Good afternoon! Billy Appleton here, and we've reached the fourth weekend of summer! That means we're almost a month through, and nothing has really struck out on it's own as being original or even decent. So far, we've figured out that, while Iron Man 2 didn't quite suck, it still didn't live up to expectations. Which sucks. And Robin Hood kind of sucked. Which, if we're to believe the masses, was expected. Shrek Forever After, which couldn't even figure out what it wanted to be called just moments before its release, was worse than Shrek the Third. And that's saying a lot. Now, we're faced with the prospects of seeing a greased-up Jake Gyllenhaal shimmy through time with the sexy Gemma Arterton in Walt Disney's latest grab at pulling down a winning franchise: Prince of Persia: The Sands of Time.

The video game upon which this latest summer fling is based was quite good and very cinematic in its own right. Love in the Time of Cholera director Mike Newell had his work cut out for him, as it surely must have been a challenge to escape the dreaded fallacies that plaque most big screen video game adaptations. Does Prince of Persia: The Sands of Time make you feel like you're part of the game? Or does it make you feel like your leaning over someone else's shoulder watching them play? Is it the next Pirates of the Caribbean? Or is it more in lines with Walt Disney's The Country Bears? What we really want to know is: Does Prince of Persia: The Sands of Time suck or not?

Now, I'm like you and I haven't seen the film yet. That's why I've scoured the Internet looking to see what the critics have to say. Tickets cost a lot of money, and I don't feel like wasting mine. So lets take a look at the word on the street, and see if Prince of Persia: The Sands of Time is worth our time and hard earned cash.

This first review comes from a man that was invited all the way to England to talk with the cast and crew. Despite that all-expenses paid trip, the poor bastard still couldn't come up with anything nice to say about the movie. Which certainly indicates to me that if this guy got a free hotel, all the free food he could eat, a chance to mingle with the stars, and whatever other freebies they showered upon him, and he didn't like it, I certainly am not going to like it when I plunk down fourteen American dollars of my own. Here we go, and remember, you can read the entire reviews by clicking on the links provided:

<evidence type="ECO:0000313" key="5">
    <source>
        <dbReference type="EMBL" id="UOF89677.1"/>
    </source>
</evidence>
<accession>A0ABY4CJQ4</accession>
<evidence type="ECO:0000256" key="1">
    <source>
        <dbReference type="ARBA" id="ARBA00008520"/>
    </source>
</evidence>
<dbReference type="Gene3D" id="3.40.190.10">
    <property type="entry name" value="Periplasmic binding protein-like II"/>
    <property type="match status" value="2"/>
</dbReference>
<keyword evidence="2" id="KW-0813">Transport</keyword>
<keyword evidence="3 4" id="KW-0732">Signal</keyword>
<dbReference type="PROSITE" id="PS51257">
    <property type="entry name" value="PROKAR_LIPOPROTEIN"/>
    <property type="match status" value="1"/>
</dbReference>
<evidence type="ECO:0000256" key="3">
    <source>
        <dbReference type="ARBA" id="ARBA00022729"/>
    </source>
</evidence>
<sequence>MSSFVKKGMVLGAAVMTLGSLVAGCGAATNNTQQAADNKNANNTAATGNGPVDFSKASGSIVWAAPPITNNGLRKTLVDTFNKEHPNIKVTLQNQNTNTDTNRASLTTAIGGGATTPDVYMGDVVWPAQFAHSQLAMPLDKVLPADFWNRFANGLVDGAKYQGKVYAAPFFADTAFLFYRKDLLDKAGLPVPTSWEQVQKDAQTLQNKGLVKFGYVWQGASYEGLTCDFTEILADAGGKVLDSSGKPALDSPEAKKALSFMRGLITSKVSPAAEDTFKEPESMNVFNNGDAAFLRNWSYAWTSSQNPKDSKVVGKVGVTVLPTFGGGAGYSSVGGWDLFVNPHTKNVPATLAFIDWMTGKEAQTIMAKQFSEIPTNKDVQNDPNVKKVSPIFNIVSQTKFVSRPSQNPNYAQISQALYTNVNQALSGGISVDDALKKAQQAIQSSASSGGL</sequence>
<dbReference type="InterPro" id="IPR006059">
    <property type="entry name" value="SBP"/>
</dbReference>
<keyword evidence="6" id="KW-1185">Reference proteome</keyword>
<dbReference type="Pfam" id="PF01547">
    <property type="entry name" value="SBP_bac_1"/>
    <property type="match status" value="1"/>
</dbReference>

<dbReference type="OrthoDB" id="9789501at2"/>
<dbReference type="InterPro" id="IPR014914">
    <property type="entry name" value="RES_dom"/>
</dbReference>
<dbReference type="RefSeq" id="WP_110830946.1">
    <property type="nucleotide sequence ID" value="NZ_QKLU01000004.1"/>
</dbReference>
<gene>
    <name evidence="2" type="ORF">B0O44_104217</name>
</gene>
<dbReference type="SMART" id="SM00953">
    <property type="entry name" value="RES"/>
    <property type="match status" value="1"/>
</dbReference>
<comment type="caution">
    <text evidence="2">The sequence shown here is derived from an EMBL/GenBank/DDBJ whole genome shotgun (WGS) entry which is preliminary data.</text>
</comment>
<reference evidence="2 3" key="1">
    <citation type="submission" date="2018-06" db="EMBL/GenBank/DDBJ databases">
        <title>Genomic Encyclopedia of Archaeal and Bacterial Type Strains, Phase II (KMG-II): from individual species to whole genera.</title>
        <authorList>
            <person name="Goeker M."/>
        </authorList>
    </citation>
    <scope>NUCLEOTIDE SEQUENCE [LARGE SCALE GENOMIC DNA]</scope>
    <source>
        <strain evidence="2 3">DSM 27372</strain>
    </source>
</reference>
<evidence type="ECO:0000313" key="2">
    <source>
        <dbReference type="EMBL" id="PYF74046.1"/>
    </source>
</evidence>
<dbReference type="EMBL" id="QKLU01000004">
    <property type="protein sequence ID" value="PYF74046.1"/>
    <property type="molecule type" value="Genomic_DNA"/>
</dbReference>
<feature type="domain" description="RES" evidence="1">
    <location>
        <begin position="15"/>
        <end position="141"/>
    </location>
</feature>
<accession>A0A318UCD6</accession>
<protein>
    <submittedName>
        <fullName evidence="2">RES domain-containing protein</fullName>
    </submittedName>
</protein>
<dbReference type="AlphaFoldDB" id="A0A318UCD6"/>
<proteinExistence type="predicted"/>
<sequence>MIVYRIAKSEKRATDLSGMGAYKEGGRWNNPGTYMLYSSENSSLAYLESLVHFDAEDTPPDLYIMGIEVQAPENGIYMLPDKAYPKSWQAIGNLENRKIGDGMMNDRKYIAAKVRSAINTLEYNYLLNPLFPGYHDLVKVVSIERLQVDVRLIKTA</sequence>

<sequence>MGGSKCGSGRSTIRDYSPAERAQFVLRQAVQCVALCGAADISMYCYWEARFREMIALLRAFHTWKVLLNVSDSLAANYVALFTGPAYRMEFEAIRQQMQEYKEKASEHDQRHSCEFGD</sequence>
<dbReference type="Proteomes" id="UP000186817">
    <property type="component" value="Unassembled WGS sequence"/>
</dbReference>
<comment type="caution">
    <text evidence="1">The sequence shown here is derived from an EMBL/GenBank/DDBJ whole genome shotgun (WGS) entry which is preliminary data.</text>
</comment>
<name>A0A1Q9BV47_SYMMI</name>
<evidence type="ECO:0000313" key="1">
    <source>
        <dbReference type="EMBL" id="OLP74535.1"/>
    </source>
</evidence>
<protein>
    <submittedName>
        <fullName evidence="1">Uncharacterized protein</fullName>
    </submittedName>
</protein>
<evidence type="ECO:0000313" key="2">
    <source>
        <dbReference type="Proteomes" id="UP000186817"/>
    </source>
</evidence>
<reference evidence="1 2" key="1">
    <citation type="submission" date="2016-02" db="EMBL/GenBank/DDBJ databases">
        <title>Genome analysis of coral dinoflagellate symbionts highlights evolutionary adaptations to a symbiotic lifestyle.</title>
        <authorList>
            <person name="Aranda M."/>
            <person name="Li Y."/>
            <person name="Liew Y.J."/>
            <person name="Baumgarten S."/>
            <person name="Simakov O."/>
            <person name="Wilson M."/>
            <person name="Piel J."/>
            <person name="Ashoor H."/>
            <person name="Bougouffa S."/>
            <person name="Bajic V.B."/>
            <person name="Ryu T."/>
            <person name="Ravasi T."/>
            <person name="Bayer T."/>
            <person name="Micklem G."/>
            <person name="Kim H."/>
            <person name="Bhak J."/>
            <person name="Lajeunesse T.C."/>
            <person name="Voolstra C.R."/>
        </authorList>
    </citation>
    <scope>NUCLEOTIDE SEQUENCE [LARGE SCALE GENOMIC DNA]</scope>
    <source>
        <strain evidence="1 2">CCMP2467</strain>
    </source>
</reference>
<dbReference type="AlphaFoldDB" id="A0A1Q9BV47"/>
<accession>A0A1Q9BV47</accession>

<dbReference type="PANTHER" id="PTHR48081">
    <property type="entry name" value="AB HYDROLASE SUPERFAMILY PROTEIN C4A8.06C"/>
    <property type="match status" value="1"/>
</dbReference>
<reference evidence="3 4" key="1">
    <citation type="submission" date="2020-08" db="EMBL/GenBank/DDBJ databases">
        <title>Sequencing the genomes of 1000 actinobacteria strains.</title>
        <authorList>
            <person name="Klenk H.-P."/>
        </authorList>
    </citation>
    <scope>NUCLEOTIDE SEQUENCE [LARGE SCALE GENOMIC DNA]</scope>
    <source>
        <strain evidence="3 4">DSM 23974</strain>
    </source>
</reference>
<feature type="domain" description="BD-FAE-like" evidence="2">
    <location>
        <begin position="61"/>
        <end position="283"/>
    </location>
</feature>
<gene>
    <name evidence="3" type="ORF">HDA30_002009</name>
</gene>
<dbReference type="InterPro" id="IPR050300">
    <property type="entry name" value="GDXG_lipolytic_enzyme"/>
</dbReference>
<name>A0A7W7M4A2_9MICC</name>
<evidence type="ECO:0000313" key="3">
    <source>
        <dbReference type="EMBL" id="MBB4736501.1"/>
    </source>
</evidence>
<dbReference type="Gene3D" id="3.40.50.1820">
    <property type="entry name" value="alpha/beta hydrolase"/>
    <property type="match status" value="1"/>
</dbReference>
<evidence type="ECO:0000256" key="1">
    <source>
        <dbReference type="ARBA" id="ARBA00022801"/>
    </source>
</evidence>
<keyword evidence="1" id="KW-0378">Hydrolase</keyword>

Coming Soon's Ed Douglas:

"Any attempt to create a magical fun adventure falls flat, ultimately turning into a convoluted mess that barely registers once the end credits roll. It's always so obviously trying to be something else. Prince of Persia: The Sands of Time just doesn't work. Jake Gyllenhaal...seems completely out of place in the role of Dastan. The forced chemistry between Gyllenhaal and Gemma Arterton contributes to the problems because so much of the movie focuses on them, and their trading of jabs isn't as much fun as it should be. The visual FX are also cheesy. The movie's biggest stumbling block is in trying to create a sense of danger while never getting very serious, and by the time our heroes are being attacked by flying CG snakes, the movie has lost any chance of coming back."

Cinematical's Joe Utichi:

"At times you'd be forgiven for thinking you'd wandered into Pirates 4. There's a little less sense of peril to the picture than might perhaps be demanded of a film designed to keep us engaged until its finale. Gemma Arterton feels like she's wandered in from another movie. Ben Kingsley is the real duff note. (His) attitude seems to suggest the whole adventure is rather beneath him, and since the movie's finale relies on us buying that character, his apathy further removes from the sense of excitement in these closing scenes. There's too much wrong with the film for it to really engage. As the credits roll the real sense is one of overwhelming disappointment at an opportunity missed.